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Potential coastal ‘bomb’ could disrupt Wednesday late-day commute; the seasons are a changin’

Rainfall in the last 30 says has been just 20 percent of normal in Philly. That's about to change.

A woman carries a broken umbrella during a downpour as she crosses Germantown Avenue at Erie Avenue in North Philadelphia on Wednesday, Aug. 7, 2019.
A woman carries a broken umbrella during a downpour as she crosses Germantown Avenue at Erie Avenue in North Philadelphia on Wednesday, Aug. 7, 2019.Read moreTim Tai / File Photograph

The National Weather Service has bumped up the projected rain totals and peak wind gusts from a potential coastal “bomb" expected Wednesday, with thunderstorms possible during the peak late-day commuting period.

» UPDATE: What to expect for Wednesday’s rain and wind

Computer models have been almost unwavering in saying the a storm will blow up offshore, absolutely clock New England, and generate gusts of 50 mph at the Shore and 40 mph inland, a slight uptick from earlier forecasts.

Along the way it is expected to throw back significant rains upon the increasingly parched soils in the Philadelphia region and elsewhere in the East. The latest forecast calls for about 1.5 widespread inches of rain around here, maybe with thunderstorms after 3 p.m., just in time for SEPTA’s slippery-rail season.

A substantial portion of the East "has been exceedingly dry over the last month,” said Brad Rippey, a meteorologist with the U.S. Department of Agriculture, “but the area from D.C. to Philly has a pretty strong dry signal going back to mid-August.” Philadelphia hasn’t had rain of an inch or more on any day since Aug. 7.

Through Monday, rainfall amounts in the last 30 days generally have been a quarter to a third of normal in the Philadelphia region. In the city, less than an inch has fallen, according to the Middle Atlantic River Forecast Center, or a mere 20 percent of average.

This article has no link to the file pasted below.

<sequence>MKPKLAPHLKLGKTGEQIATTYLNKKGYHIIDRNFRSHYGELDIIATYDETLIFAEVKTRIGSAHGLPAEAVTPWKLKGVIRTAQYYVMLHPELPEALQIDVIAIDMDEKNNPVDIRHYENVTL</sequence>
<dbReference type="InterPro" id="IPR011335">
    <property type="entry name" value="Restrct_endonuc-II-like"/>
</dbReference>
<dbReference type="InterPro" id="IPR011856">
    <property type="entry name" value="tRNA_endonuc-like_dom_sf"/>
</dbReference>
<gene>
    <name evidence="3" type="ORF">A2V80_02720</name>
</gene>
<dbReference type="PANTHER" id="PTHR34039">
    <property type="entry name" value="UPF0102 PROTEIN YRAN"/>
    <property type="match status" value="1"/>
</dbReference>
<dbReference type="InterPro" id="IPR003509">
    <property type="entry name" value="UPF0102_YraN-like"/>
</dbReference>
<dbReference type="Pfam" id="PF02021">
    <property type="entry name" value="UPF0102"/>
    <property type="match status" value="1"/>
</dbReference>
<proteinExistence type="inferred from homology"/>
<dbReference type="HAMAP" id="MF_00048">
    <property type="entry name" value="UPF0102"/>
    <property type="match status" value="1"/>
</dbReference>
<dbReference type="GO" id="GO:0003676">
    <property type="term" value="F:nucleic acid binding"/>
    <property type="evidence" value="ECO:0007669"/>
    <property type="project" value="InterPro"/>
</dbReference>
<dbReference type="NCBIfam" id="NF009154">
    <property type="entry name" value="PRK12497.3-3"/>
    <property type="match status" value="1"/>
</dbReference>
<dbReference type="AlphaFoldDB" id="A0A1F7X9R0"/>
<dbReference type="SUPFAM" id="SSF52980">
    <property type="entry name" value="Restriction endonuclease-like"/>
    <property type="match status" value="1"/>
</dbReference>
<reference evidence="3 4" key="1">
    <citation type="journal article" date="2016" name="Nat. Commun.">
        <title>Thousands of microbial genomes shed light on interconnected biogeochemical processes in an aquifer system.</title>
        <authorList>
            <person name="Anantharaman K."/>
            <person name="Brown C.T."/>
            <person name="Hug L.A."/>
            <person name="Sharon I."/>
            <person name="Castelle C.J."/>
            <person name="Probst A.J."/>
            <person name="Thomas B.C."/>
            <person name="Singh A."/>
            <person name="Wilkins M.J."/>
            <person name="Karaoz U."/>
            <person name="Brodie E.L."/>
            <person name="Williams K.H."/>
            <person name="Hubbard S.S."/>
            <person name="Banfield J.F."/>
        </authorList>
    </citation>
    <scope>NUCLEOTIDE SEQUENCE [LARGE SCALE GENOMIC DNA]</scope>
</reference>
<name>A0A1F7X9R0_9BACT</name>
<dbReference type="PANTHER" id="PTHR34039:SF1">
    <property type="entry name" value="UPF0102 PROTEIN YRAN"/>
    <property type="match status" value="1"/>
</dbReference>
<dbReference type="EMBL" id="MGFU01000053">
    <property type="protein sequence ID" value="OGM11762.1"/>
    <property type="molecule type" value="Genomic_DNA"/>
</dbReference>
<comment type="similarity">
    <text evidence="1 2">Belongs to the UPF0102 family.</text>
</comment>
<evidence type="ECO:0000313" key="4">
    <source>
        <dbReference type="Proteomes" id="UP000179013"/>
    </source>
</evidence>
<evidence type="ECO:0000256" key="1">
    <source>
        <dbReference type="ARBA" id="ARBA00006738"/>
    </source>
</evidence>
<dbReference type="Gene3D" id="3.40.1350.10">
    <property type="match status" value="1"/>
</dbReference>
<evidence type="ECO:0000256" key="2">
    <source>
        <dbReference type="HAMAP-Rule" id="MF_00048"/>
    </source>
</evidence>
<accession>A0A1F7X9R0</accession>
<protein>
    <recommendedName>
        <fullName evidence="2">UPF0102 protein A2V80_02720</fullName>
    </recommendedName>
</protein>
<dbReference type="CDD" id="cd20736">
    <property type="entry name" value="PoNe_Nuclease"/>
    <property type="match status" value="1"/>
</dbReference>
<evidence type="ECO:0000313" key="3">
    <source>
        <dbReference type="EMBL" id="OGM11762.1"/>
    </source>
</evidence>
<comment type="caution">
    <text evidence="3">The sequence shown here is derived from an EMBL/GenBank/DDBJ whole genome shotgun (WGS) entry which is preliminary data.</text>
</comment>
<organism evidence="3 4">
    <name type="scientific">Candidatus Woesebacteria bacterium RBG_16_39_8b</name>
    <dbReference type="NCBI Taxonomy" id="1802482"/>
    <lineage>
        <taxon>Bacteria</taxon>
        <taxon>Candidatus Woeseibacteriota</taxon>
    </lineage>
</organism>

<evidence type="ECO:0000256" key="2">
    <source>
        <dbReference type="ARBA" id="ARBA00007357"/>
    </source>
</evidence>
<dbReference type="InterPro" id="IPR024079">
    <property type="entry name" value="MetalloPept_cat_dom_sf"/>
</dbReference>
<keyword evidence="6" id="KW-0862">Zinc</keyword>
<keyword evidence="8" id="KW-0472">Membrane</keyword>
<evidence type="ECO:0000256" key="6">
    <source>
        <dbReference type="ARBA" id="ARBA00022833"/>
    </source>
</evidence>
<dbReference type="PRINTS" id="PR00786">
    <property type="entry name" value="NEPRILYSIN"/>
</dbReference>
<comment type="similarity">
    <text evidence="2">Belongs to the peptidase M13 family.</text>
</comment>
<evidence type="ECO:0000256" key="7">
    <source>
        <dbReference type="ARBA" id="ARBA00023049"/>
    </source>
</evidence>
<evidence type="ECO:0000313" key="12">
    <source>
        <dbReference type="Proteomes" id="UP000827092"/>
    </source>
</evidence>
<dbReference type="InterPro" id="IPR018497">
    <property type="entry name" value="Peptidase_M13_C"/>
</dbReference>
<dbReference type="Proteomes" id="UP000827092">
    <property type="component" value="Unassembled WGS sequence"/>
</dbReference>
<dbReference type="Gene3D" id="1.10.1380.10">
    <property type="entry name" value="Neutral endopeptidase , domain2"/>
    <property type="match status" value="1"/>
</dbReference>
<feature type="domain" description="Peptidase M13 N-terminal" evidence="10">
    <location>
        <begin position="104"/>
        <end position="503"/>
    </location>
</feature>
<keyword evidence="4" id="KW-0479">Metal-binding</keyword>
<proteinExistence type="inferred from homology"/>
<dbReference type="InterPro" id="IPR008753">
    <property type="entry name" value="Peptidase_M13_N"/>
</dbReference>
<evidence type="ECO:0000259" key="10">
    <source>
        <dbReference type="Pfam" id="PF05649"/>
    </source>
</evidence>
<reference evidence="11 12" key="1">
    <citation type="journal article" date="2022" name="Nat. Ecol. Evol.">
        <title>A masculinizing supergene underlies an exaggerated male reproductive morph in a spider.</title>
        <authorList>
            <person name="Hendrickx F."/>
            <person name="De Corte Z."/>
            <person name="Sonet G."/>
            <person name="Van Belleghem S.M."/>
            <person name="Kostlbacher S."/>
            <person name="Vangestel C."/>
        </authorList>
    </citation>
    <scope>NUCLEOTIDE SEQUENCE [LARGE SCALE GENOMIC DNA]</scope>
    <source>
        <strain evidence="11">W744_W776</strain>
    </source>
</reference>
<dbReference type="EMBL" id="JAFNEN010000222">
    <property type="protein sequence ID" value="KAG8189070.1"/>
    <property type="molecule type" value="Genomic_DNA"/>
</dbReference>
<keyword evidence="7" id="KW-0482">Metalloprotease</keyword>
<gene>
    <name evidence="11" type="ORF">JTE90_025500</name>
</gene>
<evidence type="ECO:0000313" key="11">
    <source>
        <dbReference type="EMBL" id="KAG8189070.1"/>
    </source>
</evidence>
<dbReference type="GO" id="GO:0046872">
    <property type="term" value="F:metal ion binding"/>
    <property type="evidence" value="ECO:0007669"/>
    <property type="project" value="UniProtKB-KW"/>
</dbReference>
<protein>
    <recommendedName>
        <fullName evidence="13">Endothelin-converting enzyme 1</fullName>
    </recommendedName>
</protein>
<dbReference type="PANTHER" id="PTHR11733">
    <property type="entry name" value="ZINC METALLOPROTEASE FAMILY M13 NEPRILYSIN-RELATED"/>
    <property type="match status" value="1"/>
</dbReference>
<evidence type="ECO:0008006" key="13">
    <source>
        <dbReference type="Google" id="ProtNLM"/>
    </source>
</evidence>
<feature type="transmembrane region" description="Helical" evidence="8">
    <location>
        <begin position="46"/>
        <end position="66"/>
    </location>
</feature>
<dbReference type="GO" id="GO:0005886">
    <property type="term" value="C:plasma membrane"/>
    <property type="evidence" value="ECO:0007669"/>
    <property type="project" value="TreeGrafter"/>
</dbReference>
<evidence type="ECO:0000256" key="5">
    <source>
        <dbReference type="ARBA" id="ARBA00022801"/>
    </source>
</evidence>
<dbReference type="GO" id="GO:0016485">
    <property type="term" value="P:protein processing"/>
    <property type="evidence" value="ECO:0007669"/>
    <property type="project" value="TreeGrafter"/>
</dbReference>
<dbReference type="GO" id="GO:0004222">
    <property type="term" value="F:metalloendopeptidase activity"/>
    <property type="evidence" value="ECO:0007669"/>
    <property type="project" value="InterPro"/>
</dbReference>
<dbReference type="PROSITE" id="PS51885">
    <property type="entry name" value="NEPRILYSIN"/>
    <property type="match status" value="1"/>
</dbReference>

» READ MORE: Philly saw a record high after the driest September in 12 years. Yes, the two are related.

“We’re going to put a big damper on that,” said Paul Walker, senior meteorologist at AccuWeather Inc. “This could bring us back to normal.”

Coastal flooding isn’t expected, said Lee Robertson, a meteorologist at the National Weather Service in Mount Holly, because the storm will move quickly and the strongest winds will end up being from the offshore direction; that is, primarily from the west. The weather service has posted a wind advisory for the Shore counties in effect from 10 p.m. Wednesday to 6 a.m. Thursday for possible 50 mph gusts.

However, leaf-fall and heavy rains are likely to conspire to result in significant road-ponding and nuisance flooding. “We’re going to have a lot of clogged drains,” Robertson said. (PennDot is well aware, said spokeswoman Chelsea Lacey-Mabe.

“The afternoon commute looks to be real rough,” said Walker.

He added that this will not be a classic nor’easter — which is a storm that generates winds from the northeast. Winds will be from the southeast Wednesday, and then out of the west at night, when they will pick up speed and gust past 35 mph.

The storm could qualify technically as “a bomb," a term invoked in a 1980 paper by MIT and McGill University researchers to describe a rapidly deepening cyclone. (In geek speak, it’s a storm that has a pressure drop of about 0.7 inches of mercury in a 24-hour period.)

It so happens that the East Coast of the United States is ideally situated to experience the fallout. The researchers identified two regions of the planet that are ripest for meteorological bombs — the vicinity of the Kuroshio Current, off Japan; the other, the Gulf Stream off the Atlantic Coast.

The temperature contrasts that are the lifeblood of cool-season storms sharpen in the Northern Hemisphere as the sun’s power retreats, and those currents are rich repositories of warm water that can intensify the contrasts that drive storms. This time of year, storms tend to become more well-organized, as opposed to the random showers of spring and summer.

Whether or not it meets “bomb” criterion makes about as much difference as whether a storm is tropical, subtropical, or post-tropical.

Unofficially, Wednesday is going to qualify as a nasty day, but the ground will be grateful .

“The upcoming rain will certainly help to moisten top soils,” said Rippey, and “allow lawns and pastures to start greening up; and tamp down the wildfire threat.”